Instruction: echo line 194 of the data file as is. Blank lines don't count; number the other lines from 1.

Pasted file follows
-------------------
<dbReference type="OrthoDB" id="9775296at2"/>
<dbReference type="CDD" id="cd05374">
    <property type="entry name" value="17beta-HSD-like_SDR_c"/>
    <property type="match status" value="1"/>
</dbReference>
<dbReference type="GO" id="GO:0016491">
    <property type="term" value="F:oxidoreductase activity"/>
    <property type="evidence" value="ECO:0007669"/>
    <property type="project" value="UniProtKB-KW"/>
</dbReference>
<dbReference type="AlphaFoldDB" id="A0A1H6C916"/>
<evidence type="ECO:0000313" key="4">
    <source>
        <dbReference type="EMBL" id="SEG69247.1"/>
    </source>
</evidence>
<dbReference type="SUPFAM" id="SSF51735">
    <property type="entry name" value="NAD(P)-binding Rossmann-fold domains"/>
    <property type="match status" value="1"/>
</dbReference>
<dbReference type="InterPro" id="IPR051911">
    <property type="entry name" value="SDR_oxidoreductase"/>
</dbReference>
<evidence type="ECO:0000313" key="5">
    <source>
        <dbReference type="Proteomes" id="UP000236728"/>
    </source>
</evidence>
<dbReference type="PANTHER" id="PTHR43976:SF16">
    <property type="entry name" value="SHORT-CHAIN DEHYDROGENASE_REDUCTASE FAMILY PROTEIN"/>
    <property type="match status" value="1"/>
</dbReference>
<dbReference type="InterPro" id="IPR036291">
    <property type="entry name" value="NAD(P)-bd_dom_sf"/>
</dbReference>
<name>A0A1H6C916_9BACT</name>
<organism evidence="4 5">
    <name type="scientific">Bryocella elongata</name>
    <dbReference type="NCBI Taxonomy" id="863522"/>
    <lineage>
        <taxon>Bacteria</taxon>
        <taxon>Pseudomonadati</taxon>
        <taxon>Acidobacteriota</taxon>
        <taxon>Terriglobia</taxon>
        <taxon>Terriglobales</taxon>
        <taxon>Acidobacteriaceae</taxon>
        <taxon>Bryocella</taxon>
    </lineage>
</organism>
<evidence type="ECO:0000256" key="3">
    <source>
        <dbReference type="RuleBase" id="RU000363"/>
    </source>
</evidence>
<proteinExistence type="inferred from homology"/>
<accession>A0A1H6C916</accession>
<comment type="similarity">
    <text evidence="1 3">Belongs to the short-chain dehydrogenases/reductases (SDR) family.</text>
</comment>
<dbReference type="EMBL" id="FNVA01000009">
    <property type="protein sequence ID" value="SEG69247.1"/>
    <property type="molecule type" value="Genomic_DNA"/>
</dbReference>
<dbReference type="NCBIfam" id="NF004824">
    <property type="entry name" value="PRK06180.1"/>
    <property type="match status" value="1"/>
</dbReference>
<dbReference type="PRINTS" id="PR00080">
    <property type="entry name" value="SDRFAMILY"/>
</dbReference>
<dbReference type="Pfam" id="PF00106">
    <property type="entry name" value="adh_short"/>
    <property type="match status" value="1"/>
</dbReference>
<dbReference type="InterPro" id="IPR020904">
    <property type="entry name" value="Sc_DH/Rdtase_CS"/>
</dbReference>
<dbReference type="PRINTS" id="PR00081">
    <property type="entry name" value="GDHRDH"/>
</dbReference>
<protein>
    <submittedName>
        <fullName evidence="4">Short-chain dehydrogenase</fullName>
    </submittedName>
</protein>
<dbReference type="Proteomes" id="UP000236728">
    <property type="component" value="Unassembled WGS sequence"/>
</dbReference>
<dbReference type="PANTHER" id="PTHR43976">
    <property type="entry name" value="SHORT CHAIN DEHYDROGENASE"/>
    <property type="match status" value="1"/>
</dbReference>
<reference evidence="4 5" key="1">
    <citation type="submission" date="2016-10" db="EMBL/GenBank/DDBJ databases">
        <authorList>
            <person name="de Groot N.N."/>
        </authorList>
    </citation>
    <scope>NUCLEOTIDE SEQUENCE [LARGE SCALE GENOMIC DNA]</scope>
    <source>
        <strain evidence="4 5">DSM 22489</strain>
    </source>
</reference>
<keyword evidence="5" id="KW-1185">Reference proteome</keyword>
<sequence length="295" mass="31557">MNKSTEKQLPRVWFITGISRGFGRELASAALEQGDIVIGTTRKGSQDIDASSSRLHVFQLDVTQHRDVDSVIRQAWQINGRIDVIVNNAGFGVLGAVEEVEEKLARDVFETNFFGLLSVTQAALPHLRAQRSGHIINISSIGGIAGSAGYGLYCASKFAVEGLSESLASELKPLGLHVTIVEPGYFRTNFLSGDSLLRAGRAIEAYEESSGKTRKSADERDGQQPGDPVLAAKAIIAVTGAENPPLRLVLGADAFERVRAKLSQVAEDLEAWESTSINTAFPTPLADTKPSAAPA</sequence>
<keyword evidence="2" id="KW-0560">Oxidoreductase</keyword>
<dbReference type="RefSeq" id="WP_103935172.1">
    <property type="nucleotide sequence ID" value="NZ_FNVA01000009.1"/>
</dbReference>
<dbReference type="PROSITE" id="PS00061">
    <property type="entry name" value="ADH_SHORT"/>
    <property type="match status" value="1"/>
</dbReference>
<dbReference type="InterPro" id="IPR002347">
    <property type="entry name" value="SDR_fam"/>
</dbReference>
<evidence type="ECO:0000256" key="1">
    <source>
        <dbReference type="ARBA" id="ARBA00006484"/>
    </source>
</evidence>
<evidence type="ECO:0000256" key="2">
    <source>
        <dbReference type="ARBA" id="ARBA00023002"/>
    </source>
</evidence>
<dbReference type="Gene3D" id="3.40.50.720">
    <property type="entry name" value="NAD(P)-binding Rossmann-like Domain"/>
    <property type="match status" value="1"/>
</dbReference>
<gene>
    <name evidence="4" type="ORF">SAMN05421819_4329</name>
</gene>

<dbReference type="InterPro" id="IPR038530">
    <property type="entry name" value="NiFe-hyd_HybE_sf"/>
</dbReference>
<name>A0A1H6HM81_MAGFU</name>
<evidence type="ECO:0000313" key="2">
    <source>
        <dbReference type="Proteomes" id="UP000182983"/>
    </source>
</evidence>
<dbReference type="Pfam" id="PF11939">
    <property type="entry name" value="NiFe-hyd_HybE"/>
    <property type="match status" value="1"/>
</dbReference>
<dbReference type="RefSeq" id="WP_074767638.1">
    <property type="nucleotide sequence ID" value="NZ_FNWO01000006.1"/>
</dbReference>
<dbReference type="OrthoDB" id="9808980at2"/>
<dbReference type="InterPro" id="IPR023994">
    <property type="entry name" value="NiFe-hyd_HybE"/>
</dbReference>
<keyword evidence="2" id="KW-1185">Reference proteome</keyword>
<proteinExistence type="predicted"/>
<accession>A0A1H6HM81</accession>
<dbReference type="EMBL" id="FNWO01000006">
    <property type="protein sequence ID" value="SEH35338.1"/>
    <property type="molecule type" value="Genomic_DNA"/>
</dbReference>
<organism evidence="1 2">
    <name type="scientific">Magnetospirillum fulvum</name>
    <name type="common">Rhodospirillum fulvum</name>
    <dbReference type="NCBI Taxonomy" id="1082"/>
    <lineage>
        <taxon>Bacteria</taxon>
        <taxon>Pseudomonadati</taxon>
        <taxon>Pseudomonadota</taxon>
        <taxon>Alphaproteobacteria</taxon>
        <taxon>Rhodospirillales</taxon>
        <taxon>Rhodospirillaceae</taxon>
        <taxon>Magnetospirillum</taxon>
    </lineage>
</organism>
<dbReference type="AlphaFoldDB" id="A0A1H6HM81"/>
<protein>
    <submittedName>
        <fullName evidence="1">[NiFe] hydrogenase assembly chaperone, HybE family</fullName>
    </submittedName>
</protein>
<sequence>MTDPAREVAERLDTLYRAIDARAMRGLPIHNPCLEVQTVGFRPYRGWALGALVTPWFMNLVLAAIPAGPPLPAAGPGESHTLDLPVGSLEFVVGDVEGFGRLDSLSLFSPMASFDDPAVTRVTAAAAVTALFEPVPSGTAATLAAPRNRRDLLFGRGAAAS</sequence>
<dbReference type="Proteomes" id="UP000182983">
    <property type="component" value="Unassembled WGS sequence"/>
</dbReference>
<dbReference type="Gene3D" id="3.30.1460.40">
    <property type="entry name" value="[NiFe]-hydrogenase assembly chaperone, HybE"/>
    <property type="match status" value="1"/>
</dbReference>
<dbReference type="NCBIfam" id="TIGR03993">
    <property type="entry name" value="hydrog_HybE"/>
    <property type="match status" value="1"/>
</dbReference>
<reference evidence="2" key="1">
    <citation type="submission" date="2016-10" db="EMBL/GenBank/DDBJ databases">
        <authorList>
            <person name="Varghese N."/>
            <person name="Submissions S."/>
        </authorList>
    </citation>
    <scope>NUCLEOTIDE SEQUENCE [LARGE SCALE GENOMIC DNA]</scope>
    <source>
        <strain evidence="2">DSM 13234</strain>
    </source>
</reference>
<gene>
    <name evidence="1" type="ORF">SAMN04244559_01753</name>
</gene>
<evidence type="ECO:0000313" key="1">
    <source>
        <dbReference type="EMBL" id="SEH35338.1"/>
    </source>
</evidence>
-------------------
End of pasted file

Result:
    <citation type="submission" date="2016-10" db="EMBL/GenBank/DDBJ databases">